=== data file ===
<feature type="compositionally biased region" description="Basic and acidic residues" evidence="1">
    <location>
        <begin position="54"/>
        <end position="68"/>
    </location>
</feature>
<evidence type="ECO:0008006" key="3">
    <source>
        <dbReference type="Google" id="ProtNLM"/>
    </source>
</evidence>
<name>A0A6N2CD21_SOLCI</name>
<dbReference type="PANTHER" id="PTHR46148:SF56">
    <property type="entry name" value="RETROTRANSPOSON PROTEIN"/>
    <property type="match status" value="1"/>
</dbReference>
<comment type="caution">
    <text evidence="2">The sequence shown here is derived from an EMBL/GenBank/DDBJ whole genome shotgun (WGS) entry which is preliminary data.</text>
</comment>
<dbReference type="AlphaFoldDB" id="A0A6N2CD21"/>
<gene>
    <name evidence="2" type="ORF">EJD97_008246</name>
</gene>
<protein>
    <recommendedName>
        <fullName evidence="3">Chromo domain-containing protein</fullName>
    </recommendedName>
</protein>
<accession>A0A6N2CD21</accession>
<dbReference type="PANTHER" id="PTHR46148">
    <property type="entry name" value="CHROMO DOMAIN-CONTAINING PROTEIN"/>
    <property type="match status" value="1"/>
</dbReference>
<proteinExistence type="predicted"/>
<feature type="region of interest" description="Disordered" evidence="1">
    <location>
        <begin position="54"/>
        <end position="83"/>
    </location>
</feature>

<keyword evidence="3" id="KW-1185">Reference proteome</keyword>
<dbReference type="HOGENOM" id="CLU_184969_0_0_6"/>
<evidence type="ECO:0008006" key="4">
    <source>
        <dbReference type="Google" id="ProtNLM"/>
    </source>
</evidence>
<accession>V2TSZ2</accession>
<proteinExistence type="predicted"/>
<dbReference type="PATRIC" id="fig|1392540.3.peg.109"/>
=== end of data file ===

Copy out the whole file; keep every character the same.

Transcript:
<feature type="compositionally biased region" description="Basic and acidic residues" evidence="1">
    <location>
        <begin position="54"/>
        <end position="68"/>
    </location>
</feature>
<evidence type="ECO:0008006" key="3">
    <source>
        <dbReference type="Google" id="ProtNLM"/>
    </source>
</evidence>
<name>A0A6N2CD21_SOLCI</name>
<dbReference type="PANTHER" id="PTHR46148:SF56">
    <property type="entry name" value="RETROTRANSPOSON PROTEIN"/>
    <property type="match status" value="1"/>
</dbReference>
<comment type="caution">
    <text evidence="2">The sequence shown here is derived from an EMBL/GenBank/DDBJ whole genome shotgun (WGS) entry which is preliminary data.</text>
</comment>
<dbReference type="AlphaFoldDB" id="A0A6N2CD21"/>
<gene>
    <name evidence="2" type="ORF">EJD97_008246</name>
</gene>
<protein>
    <recommendedName>
        <fullName evidence="3">Chromo domain-containing protein</fullName>
    </recommendedName>
</protein>
<accession>A0A6N2CD21</accession>
<dbReference type="PANTHER" id="PTHR46148">
    <property type="entry name" value="CHROMO DOMAIN-CONTAINING PROTEIN"/>
    <property type="match status" value="1"/>
</dbReference>
<proteinExistence type="predicted"/>
<feature type="region of interest" description="Disordered" evidence="1">
    <location>
        <begin position="54"/>
        <end position="83"/>
    </location>
</feature>

<keyword evidence="3" id="KW-1185">Reference proteome</keyword>
<dbReference type="HOGENOM" id="CLU_184969_0_0_6"/>
<evidence type="ECO:0008006" key="4">
    <source>
        <dbReference type="Google" id="ProtNLM"/>
    </source>
</evidence>
<accession>V2TSZ2</accession>
<proteinExistence type="predicted"/>
<dbReference type="PATRIC" id="fig|1392540.3.peg.109"/>